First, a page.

Grateful Dead with Trey Anastasio: Scarlet Begonias/ Fire on the Mountain (Soldier Field 7-3-15)

[preorder 11-20-2015 release]

This week‘s theme was inspired, of course, by last week‘s historic Supreme Court ruling on gay marriage. I rejoice in that decision, and I hope no one thinks I am making light of it with this post. But in the music world, there was another event last week that I would like to celebrate. The Fare Thee Well tour celebrated the fiftieth anniversary of the founding of the Grateful Dead. The grand finale was three nights of shows at Chicago’s Soldier Field. This was also the site of the last Grateful Dead shows twenty years ago. At that time, it was reasonable to assume that the Grateful Dead were done, since leader Jerry Garcia had died. Garcia was a wonderful guitar player and songwriter. But more important to the band was his personality. Garcia‘s voice was not always on pitch, but there was always a great warmth to the man that came through whenever he sang. Garcia welcomed you in to his musical world, and once you were there, the whole band dazzled you with their musical acrobatics.

How then was it possible for there to be Grateful Dead shows last week? The surviving members of the band brought in Trey Anastasio of Phish to sing some of Garcia‘s parts, and to play lead guitar. Because this is jam band music, Anastasio interprets the music in his own way, but also sounds like he has been with the band his whole life. In a way, he has. Phish is the leading jam band of these times, and all jam bands owe a debt to the Grateful Dead for setting the standards of the form, and showing what is possible. Further, I found a cover of Scarlet Begonias/ Fire on the Mountain by Phish while gathering material for this post. So my second video shows Anastasio with a stupid grin on his face for most of the video‘s eighteen minutes; the man is clearly living a fantasy for as long as this strange trip lasts.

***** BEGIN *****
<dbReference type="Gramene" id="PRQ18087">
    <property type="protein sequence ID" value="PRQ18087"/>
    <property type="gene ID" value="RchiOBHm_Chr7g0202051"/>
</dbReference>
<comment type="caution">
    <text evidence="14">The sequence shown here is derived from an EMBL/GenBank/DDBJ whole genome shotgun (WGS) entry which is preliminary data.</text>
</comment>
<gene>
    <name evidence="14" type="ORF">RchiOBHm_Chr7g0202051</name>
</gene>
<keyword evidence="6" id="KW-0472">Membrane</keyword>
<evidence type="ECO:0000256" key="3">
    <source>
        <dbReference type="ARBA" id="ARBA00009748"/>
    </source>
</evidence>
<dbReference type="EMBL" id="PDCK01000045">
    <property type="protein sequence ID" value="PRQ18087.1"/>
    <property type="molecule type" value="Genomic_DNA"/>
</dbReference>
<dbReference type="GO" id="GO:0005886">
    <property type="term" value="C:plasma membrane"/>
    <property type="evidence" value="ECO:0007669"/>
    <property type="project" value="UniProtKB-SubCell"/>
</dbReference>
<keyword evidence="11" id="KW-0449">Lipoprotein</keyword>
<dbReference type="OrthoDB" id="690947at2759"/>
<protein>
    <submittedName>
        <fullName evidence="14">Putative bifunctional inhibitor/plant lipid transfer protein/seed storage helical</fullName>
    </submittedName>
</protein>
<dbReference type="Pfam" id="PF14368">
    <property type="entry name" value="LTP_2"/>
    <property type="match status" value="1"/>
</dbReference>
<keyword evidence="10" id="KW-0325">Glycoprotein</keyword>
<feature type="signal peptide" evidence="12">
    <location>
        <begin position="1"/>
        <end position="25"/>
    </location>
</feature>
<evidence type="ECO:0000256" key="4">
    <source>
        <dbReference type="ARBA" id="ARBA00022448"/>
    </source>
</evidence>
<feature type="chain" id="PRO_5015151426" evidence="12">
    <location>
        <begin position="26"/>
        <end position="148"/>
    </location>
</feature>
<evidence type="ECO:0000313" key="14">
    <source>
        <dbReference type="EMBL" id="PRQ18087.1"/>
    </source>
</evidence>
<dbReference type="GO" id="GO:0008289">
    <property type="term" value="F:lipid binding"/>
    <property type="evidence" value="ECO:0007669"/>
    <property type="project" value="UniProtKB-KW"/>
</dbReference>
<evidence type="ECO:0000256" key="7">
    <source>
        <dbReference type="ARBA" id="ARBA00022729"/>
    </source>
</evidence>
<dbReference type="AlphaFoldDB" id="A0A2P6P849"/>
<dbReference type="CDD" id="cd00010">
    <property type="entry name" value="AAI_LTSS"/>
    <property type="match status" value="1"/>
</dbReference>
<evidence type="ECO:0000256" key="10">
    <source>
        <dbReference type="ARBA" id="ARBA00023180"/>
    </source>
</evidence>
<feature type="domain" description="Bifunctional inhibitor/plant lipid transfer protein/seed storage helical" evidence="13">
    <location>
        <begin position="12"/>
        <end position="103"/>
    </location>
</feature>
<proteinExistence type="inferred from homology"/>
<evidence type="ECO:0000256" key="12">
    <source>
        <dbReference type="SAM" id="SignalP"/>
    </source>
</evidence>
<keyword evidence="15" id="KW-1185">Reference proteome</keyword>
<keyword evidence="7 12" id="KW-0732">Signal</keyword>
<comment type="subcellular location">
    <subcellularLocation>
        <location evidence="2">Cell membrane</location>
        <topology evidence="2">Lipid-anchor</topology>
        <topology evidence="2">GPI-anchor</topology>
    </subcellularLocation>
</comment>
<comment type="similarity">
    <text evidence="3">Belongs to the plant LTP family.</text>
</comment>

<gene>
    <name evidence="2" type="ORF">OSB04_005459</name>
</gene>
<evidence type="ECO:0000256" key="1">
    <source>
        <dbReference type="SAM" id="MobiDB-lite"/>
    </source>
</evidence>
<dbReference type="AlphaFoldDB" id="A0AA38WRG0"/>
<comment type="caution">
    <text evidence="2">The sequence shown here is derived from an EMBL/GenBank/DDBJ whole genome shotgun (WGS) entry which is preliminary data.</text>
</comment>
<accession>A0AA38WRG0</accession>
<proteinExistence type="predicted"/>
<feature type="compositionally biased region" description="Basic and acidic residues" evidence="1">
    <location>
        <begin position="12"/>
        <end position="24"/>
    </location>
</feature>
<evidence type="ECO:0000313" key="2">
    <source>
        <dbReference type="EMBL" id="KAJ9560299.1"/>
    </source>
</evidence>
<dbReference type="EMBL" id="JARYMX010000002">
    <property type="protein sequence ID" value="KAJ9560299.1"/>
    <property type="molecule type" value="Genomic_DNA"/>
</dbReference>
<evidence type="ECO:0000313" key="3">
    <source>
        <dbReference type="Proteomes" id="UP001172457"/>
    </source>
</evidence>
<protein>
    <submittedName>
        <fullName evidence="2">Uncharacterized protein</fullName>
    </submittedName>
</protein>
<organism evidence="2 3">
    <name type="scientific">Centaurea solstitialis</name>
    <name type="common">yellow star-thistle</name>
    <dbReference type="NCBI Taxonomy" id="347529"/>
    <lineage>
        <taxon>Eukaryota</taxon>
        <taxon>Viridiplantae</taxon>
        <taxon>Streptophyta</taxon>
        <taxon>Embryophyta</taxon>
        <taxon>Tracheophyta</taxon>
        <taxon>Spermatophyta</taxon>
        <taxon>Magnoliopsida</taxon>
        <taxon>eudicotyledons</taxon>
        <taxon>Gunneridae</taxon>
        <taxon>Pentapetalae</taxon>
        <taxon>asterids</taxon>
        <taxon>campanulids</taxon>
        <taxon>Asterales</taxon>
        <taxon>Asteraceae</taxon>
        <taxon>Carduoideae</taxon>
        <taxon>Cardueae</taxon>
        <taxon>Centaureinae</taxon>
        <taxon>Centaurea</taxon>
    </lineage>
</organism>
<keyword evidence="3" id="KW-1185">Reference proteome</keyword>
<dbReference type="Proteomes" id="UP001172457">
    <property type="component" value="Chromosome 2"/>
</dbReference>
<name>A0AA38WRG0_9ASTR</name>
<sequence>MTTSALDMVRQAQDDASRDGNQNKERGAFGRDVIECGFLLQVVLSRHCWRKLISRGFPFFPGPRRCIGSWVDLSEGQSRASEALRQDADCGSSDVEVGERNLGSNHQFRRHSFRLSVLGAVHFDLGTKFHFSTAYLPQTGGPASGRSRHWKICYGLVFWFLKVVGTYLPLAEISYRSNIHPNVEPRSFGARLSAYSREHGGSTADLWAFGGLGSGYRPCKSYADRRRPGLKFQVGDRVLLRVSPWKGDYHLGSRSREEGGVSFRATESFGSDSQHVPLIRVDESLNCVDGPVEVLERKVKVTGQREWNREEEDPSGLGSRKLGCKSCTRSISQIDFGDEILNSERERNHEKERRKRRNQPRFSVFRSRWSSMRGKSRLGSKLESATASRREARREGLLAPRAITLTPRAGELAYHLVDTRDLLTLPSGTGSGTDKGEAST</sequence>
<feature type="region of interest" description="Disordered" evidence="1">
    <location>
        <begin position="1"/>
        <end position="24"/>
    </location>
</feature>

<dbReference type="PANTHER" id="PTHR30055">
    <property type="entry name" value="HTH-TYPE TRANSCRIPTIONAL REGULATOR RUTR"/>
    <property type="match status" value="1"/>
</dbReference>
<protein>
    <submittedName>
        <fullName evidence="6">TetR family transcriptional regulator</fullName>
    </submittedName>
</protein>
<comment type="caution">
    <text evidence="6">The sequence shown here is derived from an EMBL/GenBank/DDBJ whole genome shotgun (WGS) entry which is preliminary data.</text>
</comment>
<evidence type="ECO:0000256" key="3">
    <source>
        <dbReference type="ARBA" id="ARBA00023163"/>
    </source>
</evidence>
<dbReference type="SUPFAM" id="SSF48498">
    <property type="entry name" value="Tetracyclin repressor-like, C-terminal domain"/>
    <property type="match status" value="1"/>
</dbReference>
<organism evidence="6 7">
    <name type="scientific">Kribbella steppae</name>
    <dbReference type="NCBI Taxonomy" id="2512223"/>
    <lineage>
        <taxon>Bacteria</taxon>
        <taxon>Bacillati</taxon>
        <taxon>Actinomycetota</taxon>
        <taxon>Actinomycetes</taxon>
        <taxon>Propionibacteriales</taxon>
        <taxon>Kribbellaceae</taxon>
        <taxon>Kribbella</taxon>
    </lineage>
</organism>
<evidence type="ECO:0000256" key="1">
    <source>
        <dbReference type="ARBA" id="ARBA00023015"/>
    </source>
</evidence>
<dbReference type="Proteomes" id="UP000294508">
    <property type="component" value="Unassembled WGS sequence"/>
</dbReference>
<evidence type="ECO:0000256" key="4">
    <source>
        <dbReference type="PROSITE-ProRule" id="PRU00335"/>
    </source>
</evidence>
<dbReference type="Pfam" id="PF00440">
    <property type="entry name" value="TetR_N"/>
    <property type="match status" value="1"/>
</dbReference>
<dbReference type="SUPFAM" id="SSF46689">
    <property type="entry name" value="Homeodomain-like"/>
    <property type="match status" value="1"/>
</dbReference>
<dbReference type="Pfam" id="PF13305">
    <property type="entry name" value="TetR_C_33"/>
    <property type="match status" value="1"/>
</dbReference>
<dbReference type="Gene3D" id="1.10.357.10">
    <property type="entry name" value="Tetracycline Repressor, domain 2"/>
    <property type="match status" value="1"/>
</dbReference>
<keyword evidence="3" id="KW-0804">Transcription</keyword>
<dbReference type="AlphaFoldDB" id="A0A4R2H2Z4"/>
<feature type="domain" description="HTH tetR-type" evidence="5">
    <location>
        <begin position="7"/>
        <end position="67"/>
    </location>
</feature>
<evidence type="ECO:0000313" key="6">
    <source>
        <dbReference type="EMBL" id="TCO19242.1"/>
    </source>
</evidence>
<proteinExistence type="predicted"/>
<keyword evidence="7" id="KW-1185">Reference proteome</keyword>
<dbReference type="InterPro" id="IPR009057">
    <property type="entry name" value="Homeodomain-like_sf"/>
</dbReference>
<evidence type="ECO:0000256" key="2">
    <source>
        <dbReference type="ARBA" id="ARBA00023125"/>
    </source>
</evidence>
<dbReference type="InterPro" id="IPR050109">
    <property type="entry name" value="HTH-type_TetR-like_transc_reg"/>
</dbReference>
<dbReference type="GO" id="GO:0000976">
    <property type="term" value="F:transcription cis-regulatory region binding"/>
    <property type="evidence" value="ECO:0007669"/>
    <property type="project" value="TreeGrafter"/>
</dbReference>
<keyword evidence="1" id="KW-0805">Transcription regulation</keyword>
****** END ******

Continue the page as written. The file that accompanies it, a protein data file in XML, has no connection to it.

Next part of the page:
I will leave to the hard-core Dead Heads among our readers the question of when the Dead began playing this medley of Scarlet Begonias and Fire on the Mountain. But I would argue that 1977 was the year for some of the band’s best performances of it. After that year, Scarlet/ Fire became a staple of their shows. The purchase link is to a version from May of that year, and some Dead Heads commenting on Amazon regard this as the Dead‘s definitive performance of the song. Sadly, I could not find a decent quality video of this performance that presented the whole thing one video, instead of splitting it into two. So I went with a performance from a month earlier. By the same token, I could not find a readily available CD of the performance I chose. This April performance has some of the painful vocals of Donna Godchaux. With the Dead, she often had pitch problems, and sometimes belted out her parts when a softer approach would have served the material better, and both of those problems show up here as well. Despite that, this is still a fine example of the Grateful Dead at an artistic peak. By contrast, the new Scarlet/ Fire lacks Garcia‘s warmth, but Donna‘s miscues are gone as well. The excitement of the band‘s playing is still as present as ever.

A final note: especially if you are not a jam band fan, this post contains a lot of music! The first video is 21 minutes long, with an additional 18 minutes for the second one. So let me offer a small break. The first video has a point at about the 16 minute mark where the music almost but not completely stops. Despite that, this marks, not a continuation of a medley, but the start of a new song, Good Lovin‘. So you can stop at that 16 minute mark if you want to.